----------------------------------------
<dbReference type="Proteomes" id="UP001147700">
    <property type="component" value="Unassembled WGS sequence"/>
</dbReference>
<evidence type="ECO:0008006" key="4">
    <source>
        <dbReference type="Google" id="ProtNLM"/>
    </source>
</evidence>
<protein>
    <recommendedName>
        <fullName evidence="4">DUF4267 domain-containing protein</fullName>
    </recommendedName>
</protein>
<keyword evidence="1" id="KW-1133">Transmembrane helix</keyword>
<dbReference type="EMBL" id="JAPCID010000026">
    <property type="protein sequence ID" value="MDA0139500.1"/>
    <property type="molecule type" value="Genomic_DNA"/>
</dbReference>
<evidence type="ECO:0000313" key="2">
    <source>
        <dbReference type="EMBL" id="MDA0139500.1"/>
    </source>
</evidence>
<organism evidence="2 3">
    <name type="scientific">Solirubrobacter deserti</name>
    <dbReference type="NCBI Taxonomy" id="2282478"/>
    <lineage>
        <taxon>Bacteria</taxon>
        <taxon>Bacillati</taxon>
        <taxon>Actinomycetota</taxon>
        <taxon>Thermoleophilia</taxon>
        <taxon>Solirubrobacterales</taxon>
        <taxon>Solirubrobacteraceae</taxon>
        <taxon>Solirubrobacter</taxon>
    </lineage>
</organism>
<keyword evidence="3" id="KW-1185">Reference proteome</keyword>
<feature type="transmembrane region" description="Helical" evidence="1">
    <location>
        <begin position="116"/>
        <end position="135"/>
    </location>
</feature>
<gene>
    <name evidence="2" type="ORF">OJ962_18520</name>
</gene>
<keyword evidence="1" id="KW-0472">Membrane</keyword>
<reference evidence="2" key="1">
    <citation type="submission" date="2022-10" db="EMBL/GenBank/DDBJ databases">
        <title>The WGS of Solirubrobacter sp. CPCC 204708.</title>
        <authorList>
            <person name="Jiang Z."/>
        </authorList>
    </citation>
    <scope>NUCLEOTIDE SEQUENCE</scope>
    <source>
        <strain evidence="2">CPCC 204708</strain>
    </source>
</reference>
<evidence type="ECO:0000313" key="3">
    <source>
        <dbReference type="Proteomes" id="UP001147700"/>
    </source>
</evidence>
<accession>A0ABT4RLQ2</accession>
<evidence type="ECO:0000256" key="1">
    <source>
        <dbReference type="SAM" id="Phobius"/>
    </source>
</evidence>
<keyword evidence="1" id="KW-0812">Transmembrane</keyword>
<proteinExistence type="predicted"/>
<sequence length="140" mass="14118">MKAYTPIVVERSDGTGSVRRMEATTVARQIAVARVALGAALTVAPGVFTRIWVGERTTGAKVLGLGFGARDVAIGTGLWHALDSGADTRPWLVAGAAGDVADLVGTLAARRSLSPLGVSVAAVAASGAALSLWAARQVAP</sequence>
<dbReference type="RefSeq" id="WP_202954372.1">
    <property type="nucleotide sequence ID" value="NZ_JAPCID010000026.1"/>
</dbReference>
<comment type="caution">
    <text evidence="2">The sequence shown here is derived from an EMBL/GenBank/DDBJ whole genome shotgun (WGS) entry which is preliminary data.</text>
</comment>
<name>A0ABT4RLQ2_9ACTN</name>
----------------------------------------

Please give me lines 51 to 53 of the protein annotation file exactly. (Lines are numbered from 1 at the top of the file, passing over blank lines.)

        <authorList>
            <person name="Jiang Z."/>
        </authorList>